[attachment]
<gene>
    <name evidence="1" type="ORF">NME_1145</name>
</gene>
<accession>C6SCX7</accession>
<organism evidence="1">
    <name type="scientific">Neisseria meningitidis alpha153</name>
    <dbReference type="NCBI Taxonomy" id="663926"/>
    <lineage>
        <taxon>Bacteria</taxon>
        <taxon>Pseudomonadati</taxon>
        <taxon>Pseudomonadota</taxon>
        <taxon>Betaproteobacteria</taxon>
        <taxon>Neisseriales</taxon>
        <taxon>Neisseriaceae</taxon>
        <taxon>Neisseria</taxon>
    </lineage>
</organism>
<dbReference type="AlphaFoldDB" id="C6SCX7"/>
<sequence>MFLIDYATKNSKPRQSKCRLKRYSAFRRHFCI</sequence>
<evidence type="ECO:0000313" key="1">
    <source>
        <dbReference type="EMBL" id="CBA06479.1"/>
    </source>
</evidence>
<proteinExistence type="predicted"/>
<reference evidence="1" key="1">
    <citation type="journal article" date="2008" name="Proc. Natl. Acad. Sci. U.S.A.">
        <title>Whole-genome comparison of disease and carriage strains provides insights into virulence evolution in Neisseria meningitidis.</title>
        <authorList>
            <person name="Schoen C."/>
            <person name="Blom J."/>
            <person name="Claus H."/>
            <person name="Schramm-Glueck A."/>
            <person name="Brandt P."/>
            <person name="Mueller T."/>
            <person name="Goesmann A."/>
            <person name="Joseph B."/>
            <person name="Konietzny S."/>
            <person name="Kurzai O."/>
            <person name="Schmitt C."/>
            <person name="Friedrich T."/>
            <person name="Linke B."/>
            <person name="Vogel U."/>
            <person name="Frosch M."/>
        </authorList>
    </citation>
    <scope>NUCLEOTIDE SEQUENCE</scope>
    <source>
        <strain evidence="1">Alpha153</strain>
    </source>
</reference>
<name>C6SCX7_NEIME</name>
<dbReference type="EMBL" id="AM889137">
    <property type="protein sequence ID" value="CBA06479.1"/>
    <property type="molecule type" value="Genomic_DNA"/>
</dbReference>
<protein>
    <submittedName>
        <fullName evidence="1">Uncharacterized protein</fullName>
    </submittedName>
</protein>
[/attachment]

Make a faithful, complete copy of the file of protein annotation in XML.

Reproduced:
<gene>
    <name evidence="1" type="ORF">NME_1145</name>
</gene>
<accession>C6SCX7</accession>
<organism evidence="1">
    <name type="scientific">Neisseria meningitidis alpha153</name>
    <dbReference type="NCBI Taxonomy" id="663926"/>
    <lineage>
        <taxon>Bacteria</taxon>
        <taxon>Pseudomonadati</taxon>
        <taxon>Pseudomonadota</taxon>
        <taxon>Betaproteobacteria</taxon>
        <taxon>Neisseriales</taxon>
        <taxon>Neisseriaceae</taxon>
        <taxon>Neisseria</taxon>
    </lineage>
</organism>
<dbReference type="AlphaFoldDB" id="C6SCX7"/>
<sequence>MFLIDYATKNSKPRQSKCRLKRYSAFRRHFCI</sequence>
<evidence type="ECO:0000313" key="1">
    <source>
        <dbReference type="EMBL" id="CBA06479.1"/>
    </source>
</evidence>
<proteinExistence type="predicted"/>
<reference evidence="1" key="1">
    <citation type="journal article" date="2008" name="Proc. Natl. Acad. Sci. U.S.A.">
        <title>Whole-genome comparison of disease and carriage strains provides insights into virulence evolution in Neisseria meningitidis.</title>
        <authorList>
            <person name="Schoen C."/>
            <person name="Blom J."/>
            <person name="Claus H."/>
            <person name="Schramm-Glueck A."/>
            <person name="Brandt P."/>
            <person name="Mueller T."/>
            <person name="Goesmann A."/>
            <person name="Joseph B."/>
            <person name="Konietzny S."/>
            <person name="Kurzai O."/>
            <person name="Schmitt C."/>
            <person name="Friedrich T."/>
            <person name="Linke B."/>
            <person name="Vogel U."/>
            <person name="Frosch M."/>
        </authorList>
    </citation>
    <scope>NUCLEOTIDE SEQUENCE</scope>
    <source>
        <strain evidence="1">Alpha153</strain>
    </source>
</reference>
<name>C6SCX7_NEIME</name>
<dbReference type="EMBL" id="AM889137">
    <property type="protein sequence ID" value="CBA06479.1"/>
    <property type="molecule type" value="Genomic_DNA"/>
</dbReference>
<protein>
    <submittedName>
        <fullName evidence="1">Uncharacterized protein</fullName>
    </submittedName>
</protein>